Hazardous drinking and HIV sexual risk behaviors among injection drug users in developing and transitional countries

Research output: Contribution to journalArticle

Abstract

Studies in North America and Western Europe have reported an association between hazardous drinking and HIV sexual risk behaviors among injection drug users (IDUs). However, we lack such studies from developing and transitional countries, where different cultural norms and contexts of drinking may change this association. We used a multi-site study using standard survey instruments and methods to examine whether hazardous drinking is associated with HIV sexual risk behaviors (defined as unprotected sex and having multiple sex partners) among IDUs in 12 cities across different developing and transitional countries. Data were collected from May 1999 to November 2003. In individual site analyses, hazardous drinking was associated with increased HIV risk behaviors in 10 cities. Mixed effects models of the multi-site data, also, showed an association of hazardous drinking and HIV sexual risk behaviors. These findings in the context of the high prevalence of drinking in many sites point to the importance of addressing alcohol use in HIV education and prevention policy for IDUs.

Original languageEnglish (US)
Pages (from-to)862-869
Number of pages8
JournalAIDS and Behavior
Volume14
Issue number4
DOIs
StatePublished - Aug 1 2010

Fingerprint

Risk-Taking
Drug Users
Sexual Behavior
Developing Countries
Drinking
HIV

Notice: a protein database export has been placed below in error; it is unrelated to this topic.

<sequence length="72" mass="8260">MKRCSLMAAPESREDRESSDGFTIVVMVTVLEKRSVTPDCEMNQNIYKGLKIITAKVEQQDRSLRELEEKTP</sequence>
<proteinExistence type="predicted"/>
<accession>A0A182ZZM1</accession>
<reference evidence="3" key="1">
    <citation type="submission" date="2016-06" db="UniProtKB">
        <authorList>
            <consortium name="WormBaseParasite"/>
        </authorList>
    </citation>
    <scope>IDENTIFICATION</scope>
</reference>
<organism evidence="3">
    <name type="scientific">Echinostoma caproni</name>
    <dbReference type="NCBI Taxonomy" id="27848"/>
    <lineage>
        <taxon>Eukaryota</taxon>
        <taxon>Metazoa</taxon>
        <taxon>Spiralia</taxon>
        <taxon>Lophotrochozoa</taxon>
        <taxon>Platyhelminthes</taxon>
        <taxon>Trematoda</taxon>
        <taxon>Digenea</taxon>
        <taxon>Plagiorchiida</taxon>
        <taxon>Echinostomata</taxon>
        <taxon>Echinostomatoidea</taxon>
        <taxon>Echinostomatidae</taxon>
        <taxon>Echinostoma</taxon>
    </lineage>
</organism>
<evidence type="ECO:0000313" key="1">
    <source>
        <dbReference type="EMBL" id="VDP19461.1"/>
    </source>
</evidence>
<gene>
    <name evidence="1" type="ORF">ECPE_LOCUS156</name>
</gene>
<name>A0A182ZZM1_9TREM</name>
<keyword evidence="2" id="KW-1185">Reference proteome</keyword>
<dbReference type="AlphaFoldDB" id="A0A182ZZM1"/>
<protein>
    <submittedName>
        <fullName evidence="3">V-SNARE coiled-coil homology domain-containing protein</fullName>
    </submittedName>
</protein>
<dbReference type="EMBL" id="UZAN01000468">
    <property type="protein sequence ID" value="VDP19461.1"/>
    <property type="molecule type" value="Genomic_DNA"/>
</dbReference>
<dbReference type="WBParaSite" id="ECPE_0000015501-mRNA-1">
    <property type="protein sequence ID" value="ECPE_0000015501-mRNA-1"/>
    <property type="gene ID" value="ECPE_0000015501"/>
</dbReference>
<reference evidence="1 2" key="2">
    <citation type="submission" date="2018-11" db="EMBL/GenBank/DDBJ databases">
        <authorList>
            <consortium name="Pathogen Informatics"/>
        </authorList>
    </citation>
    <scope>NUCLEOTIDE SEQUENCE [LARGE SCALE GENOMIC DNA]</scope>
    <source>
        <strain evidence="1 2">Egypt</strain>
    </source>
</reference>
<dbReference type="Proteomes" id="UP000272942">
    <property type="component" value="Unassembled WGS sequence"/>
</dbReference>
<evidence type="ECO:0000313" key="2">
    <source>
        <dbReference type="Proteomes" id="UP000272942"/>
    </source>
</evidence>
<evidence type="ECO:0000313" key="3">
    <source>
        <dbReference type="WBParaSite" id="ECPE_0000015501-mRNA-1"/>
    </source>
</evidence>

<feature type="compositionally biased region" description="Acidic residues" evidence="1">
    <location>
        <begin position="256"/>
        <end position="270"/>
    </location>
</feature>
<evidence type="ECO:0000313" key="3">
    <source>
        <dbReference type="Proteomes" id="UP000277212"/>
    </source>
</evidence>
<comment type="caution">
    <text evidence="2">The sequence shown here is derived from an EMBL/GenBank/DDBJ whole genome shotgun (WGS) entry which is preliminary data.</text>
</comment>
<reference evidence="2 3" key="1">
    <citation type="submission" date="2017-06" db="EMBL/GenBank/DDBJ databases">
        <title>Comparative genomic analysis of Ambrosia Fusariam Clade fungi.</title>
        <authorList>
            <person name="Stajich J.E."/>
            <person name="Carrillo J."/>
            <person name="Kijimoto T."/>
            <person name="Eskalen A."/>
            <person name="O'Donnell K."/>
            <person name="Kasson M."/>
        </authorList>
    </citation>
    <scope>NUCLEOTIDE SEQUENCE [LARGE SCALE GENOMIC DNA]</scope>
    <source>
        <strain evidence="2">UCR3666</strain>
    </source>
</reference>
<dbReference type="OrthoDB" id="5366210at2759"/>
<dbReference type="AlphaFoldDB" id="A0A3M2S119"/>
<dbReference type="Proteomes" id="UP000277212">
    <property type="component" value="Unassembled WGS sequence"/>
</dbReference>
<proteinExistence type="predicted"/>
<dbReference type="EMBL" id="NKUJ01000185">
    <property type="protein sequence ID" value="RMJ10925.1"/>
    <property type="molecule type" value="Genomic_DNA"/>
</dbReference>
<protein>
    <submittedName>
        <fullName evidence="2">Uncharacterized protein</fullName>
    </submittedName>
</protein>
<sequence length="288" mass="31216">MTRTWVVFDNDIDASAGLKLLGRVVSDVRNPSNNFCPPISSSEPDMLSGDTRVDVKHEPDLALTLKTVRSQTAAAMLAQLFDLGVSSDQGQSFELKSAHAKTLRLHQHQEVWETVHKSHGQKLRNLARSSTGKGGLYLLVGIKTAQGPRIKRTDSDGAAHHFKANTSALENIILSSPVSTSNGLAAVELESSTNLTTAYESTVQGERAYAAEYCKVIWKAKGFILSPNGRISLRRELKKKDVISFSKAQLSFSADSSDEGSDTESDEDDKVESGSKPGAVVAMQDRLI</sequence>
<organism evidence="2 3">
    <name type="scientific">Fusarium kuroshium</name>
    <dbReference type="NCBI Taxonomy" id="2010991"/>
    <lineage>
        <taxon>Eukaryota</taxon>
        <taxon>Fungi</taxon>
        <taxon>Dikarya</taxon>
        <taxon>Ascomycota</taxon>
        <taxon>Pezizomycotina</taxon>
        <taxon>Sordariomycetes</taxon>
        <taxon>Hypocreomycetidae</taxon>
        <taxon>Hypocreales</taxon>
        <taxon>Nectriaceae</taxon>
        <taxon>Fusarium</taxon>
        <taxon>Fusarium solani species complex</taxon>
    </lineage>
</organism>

Injections
Unsafe Sex
Sexual Partners
North America
Alcohols
Education

Keywords

  • Hazardous drinking
  • HIV
  • Injection drug
  • Sexual risk

ASJC Scopus subject areas

  • Social Psychology
  • Public Health, Environmental and Occupational Health
  • Infectious Diseases

Cite this

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abstract = "Studies in North America and Western Europe have reported an association between hazardous drinking and HIV sexual risk behaviors among injection drug users (IDUs). However, we lack such studies from developing and transitional countries, where different cultural norms and contexts of drinking may change this association. We used a multi-site study using standard survey instruments and methods to examine whether hazardous drinking is associated with HIV sexual risk behaviors (defined as unprotected sex and having multiple sex partners) among IDUs in 12 cities across different developing and transitional countries. Data were collected from May 1999 to November 2003. In individual site analyses, hazardous drinking was associated with increased HIV risk behaviors in 10 cities. Mixed effects models of the multi-site data, also, showed an association of hazardous drinking and HIV sexual risk behaviors. These findings in the context of the high prevalence of drinking in many sites point to the importance of addressing alcohol use in HIV education and prevention policy for IDUs.",
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